Fats (a.k.a. lipids) are organic substances that are not soluble in water. They win the prize for the most energy dense macronutrient. Whereas protein and carbohydrates deliver 4 calories per gram, fats serve up 9 calories per gram. For this reason, many diets argue for severely restricting (or eliminating) fats from the daily meal plan to speed weight loss. Beyond the challenge of sustaining a fat-free diet, such constraints ignore the essential work that fats do for our bodies. They serve as:
- Building blocks for cell membranes as well as several hormones and hormone-like substances
- Nutrient sources for brain development
- Thermal insulation for vital organs
- Carriers for fat-soluble vitamins (A, D, E, and K)
- Appetite suppressors by slowing digestion and conferring a sense of fullness
When folks consume too little fat, they may experience low energy, difficulty concentrating, depression, weight gain, and mineral deficiencies. They may also wonder why their food doesn’t taste very good!
Saturated fats show all available carbon bonds filled by hydrogen atoms; there are no double carbon bonds. They are solid or semi-solid at room temperature – e.g., animal fats, cheese, coconut oil, palm oil. Saturated fats form 50% of cell membranes, support calcium absorption into bones, protect the liver from toxins, enhance immune function, and provide an antimicrobial shield around the heart. They’re the most stable fat; they don’t go rancid even when used at high heat for cooking. The body can make them from available carbohydrates if they’re not included in the diet.
Monosaturated fats have one double-bond of carbon atoms. They are liquid at room temperature and relatively stable. They’re found in olive oil as well as almonds, peanuts, pecans, cashews, and avocados. They are considered heart-healthy fats when used in moderation. The body can make them from saturated fats if they’re not included in the diet.
Polyunsaturated fats have two or more double carbon bonds – e.g., omega-3 and omega-6. The body cannot make these fats; they must be obtained from foods. We need omega-3 fats to produce hormone-like compounds called prostaglandins which play a role in reproduction as well as resolving inflammation. They’re found in oils of cold water fish (e.g., herring, shell fish, sardines) and flaxseeds. Omega-6 fatty acids are found in vegetable oils (e.g., corn, safflower, sunflower) and support proper functioning of cells. Polyunsaturated fats are fragile in that they tend to become oxidized or rancid when subject to heat, air, light, and/or moisture. That’s why they’re packaged in dark bottles and may require refrigeration. When they’ve gone bad, they become extremely reactive chemically and may cause damage to cell membranes, blood vessels, and red blood cells.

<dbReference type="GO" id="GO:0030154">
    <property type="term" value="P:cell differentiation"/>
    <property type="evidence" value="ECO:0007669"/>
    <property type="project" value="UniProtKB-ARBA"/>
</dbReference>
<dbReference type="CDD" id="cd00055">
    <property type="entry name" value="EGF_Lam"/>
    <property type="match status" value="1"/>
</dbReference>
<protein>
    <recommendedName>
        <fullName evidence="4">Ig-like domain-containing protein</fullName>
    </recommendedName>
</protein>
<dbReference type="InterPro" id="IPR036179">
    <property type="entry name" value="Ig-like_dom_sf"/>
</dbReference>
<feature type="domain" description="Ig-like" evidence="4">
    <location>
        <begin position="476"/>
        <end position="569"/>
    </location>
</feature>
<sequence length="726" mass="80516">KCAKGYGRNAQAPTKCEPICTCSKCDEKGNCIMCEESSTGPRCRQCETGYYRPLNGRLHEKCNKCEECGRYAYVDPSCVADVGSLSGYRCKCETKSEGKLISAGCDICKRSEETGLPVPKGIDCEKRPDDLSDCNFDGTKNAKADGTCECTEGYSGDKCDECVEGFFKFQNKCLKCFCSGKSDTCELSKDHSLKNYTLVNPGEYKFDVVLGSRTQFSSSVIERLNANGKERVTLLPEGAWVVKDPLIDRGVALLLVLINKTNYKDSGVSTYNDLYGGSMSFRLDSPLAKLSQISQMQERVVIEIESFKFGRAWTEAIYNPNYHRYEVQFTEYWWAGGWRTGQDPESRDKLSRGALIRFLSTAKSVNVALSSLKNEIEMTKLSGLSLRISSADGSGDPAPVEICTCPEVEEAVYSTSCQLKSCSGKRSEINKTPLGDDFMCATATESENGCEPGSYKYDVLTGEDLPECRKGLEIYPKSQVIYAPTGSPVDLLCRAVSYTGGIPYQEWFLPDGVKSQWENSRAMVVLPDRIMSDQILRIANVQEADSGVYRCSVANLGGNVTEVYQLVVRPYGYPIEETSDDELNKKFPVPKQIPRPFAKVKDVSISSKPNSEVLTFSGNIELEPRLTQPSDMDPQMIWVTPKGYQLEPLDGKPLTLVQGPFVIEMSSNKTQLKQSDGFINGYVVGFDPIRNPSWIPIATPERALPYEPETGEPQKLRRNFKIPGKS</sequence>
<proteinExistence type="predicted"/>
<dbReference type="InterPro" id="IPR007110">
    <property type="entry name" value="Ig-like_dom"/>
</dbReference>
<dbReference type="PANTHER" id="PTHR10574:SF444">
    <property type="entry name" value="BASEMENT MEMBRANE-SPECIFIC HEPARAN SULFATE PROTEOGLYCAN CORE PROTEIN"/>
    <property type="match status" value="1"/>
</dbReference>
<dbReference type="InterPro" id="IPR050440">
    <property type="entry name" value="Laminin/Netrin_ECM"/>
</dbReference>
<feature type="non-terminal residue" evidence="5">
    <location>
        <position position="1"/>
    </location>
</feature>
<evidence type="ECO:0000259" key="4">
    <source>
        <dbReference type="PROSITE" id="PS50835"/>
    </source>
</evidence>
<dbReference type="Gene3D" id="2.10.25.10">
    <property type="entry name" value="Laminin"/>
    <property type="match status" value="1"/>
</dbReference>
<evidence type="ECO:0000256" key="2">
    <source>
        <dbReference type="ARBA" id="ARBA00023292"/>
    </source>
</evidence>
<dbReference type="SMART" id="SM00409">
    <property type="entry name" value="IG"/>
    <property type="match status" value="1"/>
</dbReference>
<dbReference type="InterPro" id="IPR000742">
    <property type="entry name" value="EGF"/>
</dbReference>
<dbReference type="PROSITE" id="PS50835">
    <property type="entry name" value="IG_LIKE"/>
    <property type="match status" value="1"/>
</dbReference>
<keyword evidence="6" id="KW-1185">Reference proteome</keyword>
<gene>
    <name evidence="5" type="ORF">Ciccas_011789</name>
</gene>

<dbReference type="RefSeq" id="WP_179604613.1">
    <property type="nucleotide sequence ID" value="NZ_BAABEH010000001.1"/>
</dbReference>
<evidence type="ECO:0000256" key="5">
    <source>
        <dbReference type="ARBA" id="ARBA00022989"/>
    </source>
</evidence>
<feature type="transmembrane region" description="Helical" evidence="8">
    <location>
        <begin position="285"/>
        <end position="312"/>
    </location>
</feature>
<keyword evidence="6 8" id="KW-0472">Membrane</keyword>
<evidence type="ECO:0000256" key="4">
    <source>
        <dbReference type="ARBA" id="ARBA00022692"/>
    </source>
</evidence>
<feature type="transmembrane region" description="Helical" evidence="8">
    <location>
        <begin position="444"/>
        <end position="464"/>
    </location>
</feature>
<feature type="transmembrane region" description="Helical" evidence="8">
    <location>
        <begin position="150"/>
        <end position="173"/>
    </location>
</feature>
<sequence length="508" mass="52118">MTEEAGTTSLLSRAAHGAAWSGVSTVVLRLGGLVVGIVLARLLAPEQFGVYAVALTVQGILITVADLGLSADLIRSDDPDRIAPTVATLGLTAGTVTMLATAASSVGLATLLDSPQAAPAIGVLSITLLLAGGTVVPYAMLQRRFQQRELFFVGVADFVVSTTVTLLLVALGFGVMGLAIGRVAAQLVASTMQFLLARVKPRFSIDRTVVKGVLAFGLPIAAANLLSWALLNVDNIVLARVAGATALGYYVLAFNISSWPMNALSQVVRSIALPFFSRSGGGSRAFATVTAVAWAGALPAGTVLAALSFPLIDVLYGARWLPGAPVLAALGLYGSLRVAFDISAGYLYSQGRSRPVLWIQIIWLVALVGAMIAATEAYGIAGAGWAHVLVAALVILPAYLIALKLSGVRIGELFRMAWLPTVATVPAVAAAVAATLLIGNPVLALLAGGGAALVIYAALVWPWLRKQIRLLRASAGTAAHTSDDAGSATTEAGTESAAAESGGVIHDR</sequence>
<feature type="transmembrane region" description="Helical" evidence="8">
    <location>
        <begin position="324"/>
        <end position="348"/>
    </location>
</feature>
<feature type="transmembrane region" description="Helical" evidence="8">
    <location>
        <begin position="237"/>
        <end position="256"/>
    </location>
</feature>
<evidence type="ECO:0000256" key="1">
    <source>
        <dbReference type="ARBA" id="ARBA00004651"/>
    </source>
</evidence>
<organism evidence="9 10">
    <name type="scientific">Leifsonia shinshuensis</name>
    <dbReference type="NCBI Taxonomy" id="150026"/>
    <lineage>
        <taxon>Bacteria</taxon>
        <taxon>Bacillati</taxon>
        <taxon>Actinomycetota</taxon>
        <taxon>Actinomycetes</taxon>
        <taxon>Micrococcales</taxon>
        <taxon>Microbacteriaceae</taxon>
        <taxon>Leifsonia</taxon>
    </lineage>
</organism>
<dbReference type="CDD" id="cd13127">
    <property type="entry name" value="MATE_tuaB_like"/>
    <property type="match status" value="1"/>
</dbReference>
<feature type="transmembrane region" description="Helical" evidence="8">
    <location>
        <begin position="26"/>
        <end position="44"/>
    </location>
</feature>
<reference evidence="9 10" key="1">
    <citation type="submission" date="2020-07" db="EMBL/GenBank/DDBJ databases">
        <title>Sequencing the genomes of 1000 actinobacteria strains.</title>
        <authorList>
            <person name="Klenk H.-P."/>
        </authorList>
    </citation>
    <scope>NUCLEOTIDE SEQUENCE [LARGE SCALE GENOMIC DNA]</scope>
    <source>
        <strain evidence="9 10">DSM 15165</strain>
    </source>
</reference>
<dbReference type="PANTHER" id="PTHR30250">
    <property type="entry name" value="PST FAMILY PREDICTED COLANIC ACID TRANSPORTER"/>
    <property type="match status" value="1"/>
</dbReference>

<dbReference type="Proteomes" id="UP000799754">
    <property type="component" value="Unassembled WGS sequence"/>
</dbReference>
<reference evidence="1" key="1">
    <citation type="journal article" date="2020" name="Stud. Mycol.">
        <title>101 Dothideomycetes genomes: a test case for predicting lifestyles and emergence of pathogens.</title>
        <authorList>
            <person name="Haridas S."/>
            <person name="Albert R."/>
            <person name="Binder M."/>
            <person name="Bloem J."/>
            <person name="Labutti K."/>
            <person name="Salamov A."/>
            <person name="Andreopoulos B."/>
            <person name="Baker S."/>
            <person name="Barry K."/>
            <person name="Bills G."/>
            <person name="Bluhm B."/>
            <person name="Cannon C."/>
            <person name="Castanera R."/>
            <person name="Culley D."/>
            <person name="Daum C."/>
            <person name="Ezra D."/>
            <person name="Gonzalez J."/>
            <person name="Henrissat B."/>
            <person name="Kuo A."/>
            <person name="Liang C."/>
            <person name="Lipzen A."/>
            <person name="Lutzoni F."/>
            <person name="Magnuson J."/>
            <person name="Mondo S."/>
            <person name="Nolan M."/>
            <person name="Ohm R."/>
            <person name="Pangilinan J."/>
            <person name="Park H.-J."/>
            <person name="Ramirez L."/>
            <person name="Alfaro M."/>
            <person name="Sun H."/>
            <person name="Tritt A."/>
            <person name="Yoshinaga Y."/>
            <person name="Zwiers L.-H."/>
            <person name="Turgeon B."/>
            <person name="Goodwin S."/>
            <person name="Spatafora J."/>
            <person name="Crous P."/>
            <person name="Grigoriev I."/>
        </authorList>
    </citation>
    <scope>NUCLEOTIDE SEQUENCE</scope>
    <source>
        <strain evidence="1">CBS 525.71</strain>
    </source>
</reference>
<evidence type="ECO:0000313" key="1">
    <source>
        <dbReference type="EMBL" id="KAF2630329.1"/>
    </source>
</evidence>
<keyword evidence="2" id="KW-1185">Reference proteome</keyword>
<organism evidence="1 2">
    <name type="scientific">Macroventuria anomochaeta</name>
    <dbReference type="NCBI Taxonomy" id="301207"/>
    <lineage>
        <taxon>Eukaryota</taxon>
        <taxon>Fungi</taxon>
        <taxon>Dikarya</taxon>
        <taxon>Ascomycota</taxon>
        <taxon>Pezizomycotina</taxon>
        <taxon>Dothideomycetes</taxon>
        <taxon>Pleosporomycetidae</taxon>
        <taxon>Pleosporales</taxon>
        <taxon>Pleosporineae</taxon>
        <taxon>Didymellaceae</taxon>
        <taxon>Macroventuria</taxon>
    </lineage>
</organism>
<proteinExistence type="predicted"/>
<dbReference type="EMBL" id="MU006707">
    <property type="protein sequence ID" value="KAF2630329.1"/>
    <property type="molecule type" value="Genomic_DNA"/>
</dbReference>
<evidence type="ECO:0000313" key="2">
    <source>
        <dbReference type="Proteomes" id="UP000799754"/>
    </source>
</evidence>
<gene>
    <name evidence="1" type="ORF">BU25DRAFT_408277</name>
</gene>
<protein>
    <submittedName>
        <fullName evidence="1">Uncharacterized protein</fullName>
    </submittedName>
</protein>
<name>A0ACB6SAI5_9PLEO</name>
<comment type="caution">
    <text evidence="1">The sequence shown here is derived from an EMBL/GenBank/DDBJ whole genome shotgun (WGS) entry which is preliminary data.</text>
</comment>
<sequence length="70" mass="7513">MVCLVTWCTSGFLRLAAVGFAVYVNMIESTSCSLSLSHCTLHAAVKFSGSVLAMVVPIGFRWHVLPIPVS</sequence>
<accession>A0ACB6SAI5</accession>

Trans fats are unsaturated fats that have been hydrogenated artificially to preserve shelf life and sustain high temperatures in commercial fryers. They’re also inexpensive. Unfortunately, they raise bad (LDL) cholesterol levels and lower good (HDL) cholesterol levels. Eating trans fats increases the risk of developing heart disease, stroke, and type 2 diabetes.
Most fat in the body takes the form of triglycerides – i.e., three fatty-acid chains attached to a glycerol molecule. While elevated triglycerides are a risk factor for heart disease, they don’t come from food directly. We make them in the liver as a function of excess sugars that have not been used for energy.
Cholesterol has been characterized as a lipid even though it does not contain a fatty acid. It gives cell membranes stiffness and stability and is essential for corticosteroids (stress hormones), sex hormones, bile salts, and serotonin receptors. There’s no dietary requirement to consume cholesterol because the body can make all that it needs. Ingesting dietary sources of cholesterol may not raise blood serum cholesterol (although excess consumption is hardly recommended!) Elevated serum cholesterol may be associated with a thyroid condition or the presence of high levels of altered, free radical-containing fats from which cholesterol serves a protective function.
Nutritionist Roberta Anding suggests that a prudent diet contains no more than 30% dietary fat of which 70-80% is unsaturated. Eating plans with < 20% dietary fat have been associated with lower rates of cancer and cardiovascular disease. She advises that we be careful with eating fish due to mercury contamination. Above all, eliminate processed or deep-fried foods containing trans fats or free-radical-containing unsaturated oils as they’re more likely to behave like marauders than nutrients.